Severino has looked fantastic this season for the Yankees with a 23% K-BB% and four wins along with strong ratios. He went over 190 inning both in 2017 and 2018 before going down with Tommy John surgery in 2019 and pitched a total of 25 innings from 2019-2021. He has nearly tripled that himself and is on pace to get to 160-plus innings if the Yankees continue to use him at their current pace. The AL East division title is pretty much a forgone conclusion, so I would expect Severino to see his workload heavily managed by September if not sooner as the club ensures he is as fresh as possible for a deep October run. The Angels are sadly likely not making a postseason run, but Syndergaard is on a one-year deal and the club could very likely trade away the pitcher to a contender. Thor threw 197.2 innings in 2019 before becoming injured and threw 10 innings over the previous two seasons before his return this year. He will want to pitch as much as possible as he auditions for his next deal, but the effectiveness of those innings could come into play as his arm adjusts to a return to a larger workload after a two-year recovery. His teammate, Lorenzen, is working in the rotation for the first time since his rookie season of 2015. He was a workhorse reliever from 2017 to 2019 before injuries and Covid disrupted the previous two seasons. He has already pitched more this season than the previous two combined and is not far from exceeding his previous levels of work. He, like Syndergaard, is a physical presence and takes excellent care of his body, but he is also on pace to quintuple his previous workload.

I am not as concerned with Blackburn as he worked 127 innings in 2021 between Triple-A and the big leagues, so even doubling his current total does not really matter for what has been one of the bigger pitching surprises of the season. I am, however, concerned for Minnesota. Ryan threw 84 innings of professional baseball and a little more in the Olympics last season, but is over halfway there now and has never thrown over 100 innings as a professional. Archer went down late in 2019 and missed all of 2021 recovering from thoracic outlet syndrome and has pitched 19.1 innings in the past two seasons while nearly tripling that already this season. Smeltzer pitched all of 20.2 innings from 2020-2021, and has already thrown 65.1 innings between Triple-A and the majors this season. His professional high is 153.1 innings in 2019, so he has been there before, but it has been a couple of seasons and he did just miss a chunk of time in 2021 with left elbow inflammation. Minnesota has postseason aspirations, but it will need to look to add alternative plans to this rotation as should you if any of these arms are part of your own title pushes the rest of the way.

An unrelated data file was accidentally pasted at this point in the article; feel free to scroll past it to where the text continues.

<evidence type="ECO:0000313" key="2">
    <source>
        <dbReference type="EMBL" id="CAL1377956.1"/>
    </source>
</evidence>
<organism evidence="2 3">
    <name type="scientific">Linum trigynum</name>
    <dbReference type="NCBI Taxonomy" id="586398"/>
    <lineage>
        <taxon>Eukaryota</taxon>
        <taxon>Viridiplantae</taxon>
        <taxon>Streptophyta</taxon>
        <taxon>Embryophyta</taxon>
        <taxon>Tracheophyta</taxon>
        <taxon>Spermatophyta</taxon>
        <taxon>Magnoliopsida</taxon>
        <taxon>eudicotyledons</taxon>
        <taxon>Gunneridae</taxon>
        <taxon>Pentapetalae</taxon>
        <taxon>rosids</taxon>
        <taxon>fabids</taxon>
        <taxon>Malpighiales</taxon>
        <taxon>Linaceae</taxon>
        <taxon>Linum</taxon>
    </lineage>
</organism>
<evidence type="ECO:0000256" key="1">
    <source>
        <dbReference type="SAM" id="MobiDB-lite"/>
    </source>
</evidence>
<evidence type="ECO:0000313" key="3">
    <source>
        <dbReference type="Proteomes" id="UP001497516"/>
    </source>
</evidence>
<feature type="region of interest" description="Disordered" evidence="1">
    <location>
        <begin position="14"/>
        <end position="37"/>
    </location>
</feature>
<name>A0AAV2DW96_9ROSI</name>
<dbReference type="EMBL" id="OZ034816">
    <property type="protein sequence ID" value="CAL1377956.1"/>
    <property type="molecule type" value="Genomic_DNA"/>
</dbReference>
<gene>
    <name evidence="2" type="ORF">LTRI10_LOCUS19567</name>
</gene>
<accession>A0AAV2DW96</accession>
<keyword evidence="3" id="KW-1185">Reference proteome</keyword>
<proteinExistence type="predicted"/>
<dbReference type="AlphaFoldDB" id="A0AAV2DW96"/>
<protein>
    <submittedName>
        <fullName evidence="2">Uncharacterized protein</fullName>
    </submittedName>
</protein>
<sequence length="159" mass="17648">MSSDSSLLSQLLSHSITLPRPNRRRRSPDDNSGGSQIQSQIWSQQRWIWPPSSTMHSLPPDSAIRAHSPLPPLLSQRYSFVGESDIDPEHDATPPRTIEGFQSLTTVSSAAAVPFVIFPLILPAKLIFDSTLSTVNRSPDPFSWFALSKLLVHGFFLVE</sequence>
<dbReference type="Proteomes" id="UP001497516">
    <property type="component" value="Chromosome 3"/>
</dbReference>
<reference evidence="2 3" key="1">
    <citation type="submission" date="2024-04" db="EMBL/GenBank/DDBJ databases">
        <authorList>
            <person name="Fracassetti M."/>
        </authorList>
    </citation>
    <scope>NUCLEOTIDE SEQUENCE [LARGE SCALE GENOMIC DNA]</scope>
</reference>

I bring this up now because the pitching pools in many leagues are quickly drying up due to both injury attrition as well the league mandating teams reduce roster sizes with no more than 13 pitchers on the roster. Just look at the free agent pitcher list in my 12-team RotoWire OC for this past weekend's FAAB run. Talk about slim pickings:

Pitcher

Injury

Team

Own %

Ranger Suarez

 

PHI

89

Zach Eflin

 

PHI

79

Marco Gonzales

 

SEA

72

Eduardo Rodriguez

Out

DET

58

Walker Buehler

60-Day IL

LAD

53

Nick Lodolo

60-Day IL

CIN

52

Yusei Kikuchi

 

TOR

49

Stephen Strasburg

15-Day IL

WAS

43

Adrian Houser

 

MLW

42

Marcus Stroman

15-Day IL

CHC

42

Kyle Hendricks

 

CHC

40

Zach Davies

 

ARZ

39

Freddy Peralta

60-Day IL

MLW

37

Tylor Megill

15-Day IL

NYM

36

David Peterson

 

NYM

36

Keegan Thompson

 

CHC

34

Jason Adam

 

TB

31

German Marquez

 

COL

31

Alex Faedo

 

DET

30

Anthony Bender

15-Day IL

MIA

28

Mitch Keller

 

PIT

27

Chris Flexen

 

SEA

25

Brad Keller

 

KC

25

There are some intriguing names there, but there are even more guys out with injuries as teams have been forced to seek healthy replacements for some notable pitching injuries on the list above. 

Pick whichever motivational quote you would like to get yourself moving in the right direction: 

  • The best time to act on this was last week. The second best time is now!
  • Time isn't the main thing. It's the only thing.
  • Act now. There is never any time but now, and there never will be any time but now.
  • Do it now. Sometimes 'later' becomes 'never'
  • If you keep waiting for the perfect time to act, you will never be able to do that thing.

Or, to quote Shia LaBeouf -- "Just DOOOOOO It!"

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ABOUT THE AUTHOR
Jason Collette
Jason has been helping fantasy owners since 1999 at RotoJunkie, Fanball, Baseball Prospectus and now here at RotoWire. You can hear Jason weekly on many of the Sirius/XM Fantasy channel offerings throughout the season as well as on the Sleeper and the Bust podcast every Sunday. A ten-time FSWA finalist, Jason won the FSWA's Fantasy Baseball Writer of the Year award in 2013 and the Baseball Series of the Year award in 2018 for Collette Calls.